Currently Being ModeratedMar 6, 2013 4:50 AM (in response to Apple_Fan_1)
How much RAM? If you look at Activity Monitor, at the bottom under System Memory, now man page outs and how many page ins? What happens if you don't use the neon fractal pattern screen saver?
Currently Being ModeratedMar 6, 2013 5:17 AM (in response to CT)
4GB RAM. It's been rebooted since the problem so I'm not sure this is relevant but: 1.2GB free, 2.8GB used. Page ins: 630MB, Page Outs: 0
I quite like the fractal screensaver, but will turn it off and see if the problem still occurs. The only issue is it wont be a scientific test as its often sporadic and so does not always occur anyway.
Currently Being ModeratedMar 6, 2013 5:25 AM (in response to Apple_Fan_1)
Ok. Have a look at those Page outs/ins next time it happens. That is just one possible angle.
Also, if this were happening to me, I would note the time of day it happens next, then open up Console (Utilities folder) and review the system logs for that time to see if the computer says anything helpful about the cause.
Currently Being ModeratedMar 6, 2013 5:41 AM (in response to CT)
Thanks. I'll keep this info handy and compare when it next happens.
Currently Being ModeratedMar 6, 2013 1:55 PM (in response to Apple_Fan_1)
You might try this.
Wakeup problems with Macbook Pro: Boot to Recovery drive (command - R). Run Disk Utility/Repair Permissions and Repair Disk. Reboot to startup disk. Hold down the option key while using the Finder "Go To Folder" command. Enter ~`/Library. Delete Cache folder and Cookies folder. Empty trash.
Currently Being ModeratedMar 7, 2013 3:04 AM (in response to Eric Root)
Thanks Eric. Not sure I'm comfortable with Booting to recovery drive, or Rebooting to startup disk. I muddle through technical stuff. I'd kick myself if I ended up destroying all my data and media files by doing something with the inner workings.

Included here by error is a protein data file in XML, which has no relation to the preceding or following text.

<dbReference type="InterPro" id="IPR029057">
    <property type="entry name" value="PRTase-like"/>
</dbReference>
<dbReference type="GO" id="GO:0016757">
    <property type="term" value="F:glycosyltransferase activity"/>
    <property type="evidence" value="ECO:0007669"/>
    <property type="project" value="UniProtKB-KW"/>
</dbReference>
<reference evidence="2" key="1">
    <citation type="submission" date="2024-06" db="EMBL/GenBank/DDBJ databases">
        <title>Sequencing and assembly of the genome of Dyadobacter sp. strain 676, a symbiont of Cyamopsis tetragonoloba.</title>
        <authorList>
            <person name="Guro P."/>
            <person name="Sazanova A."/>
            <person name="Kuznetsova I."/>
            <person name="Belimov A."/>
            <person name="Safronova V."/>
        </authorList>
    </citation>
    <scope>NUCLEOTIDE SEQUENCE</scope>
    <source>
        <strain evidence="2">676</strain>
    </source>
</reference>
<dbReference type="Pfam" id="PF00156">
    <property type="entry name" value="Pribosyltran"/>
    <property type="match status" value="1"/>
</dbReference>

What should I expect from the reboot options you mentioned?
I dont mind running some sort of cache cleaner and emptying trash, and have tried this before.
Currently Being ModeratedMar 7, 2013 9:54 AM (in response to Apple_Fan_1)
Do you have a backup, like Time Machine or a clone program? If not, you should. If you do have one, backup before doing anything. Then if something does go wrong, you won't lose any data.
This discussion is where I got the instructions I posted above. Apple tech support is who recommended this fix.
Booting into the Recovery mode is merely booting into a partition which Mountain Lion created on your hard drive or it will take you to an Internet site which give you the same options. Once there you will see an option to reinstall the OS, recover from Time Machine, and Disk Utilities (there may be more). This article talks about the recovery mode. You can basically ignore what is there because it isn't what needs to be done.
Select Disk Utility and run Repair Permissions a couple of times. Then run Repair disk to make sure your hard drive is okay.
Once you have done that, restart without holding down any keys - it is a normal startup.
Then finish the rest of the instructions.
What this does is removes old, possibly corrupt files, that are slowing your wakeup.
Currently Being ModeratedJun 2, 2013 7:51 PM (in response to Apple_Fan_1)
Months ago, after updating to latest OSX, my early 2011 Macbook Pro developed the 'slowness after screen saver' problem. I un-ticked screen saver and just used screen sleep settings and hard disk sleep settings. No problem with slowness after a reboot.
Then, just this week, I enabled screen saver again, just to check. Same issue: Mac slow to wake up and slow for a while in most or all tasks after that. Reboot fixes it.
My guess is, there is some OSX glitch with screen saver affecting Macbook Pros of the age of mine and maybe others too. Indeed, maybe many.
It really should have been fixed by now, one would think.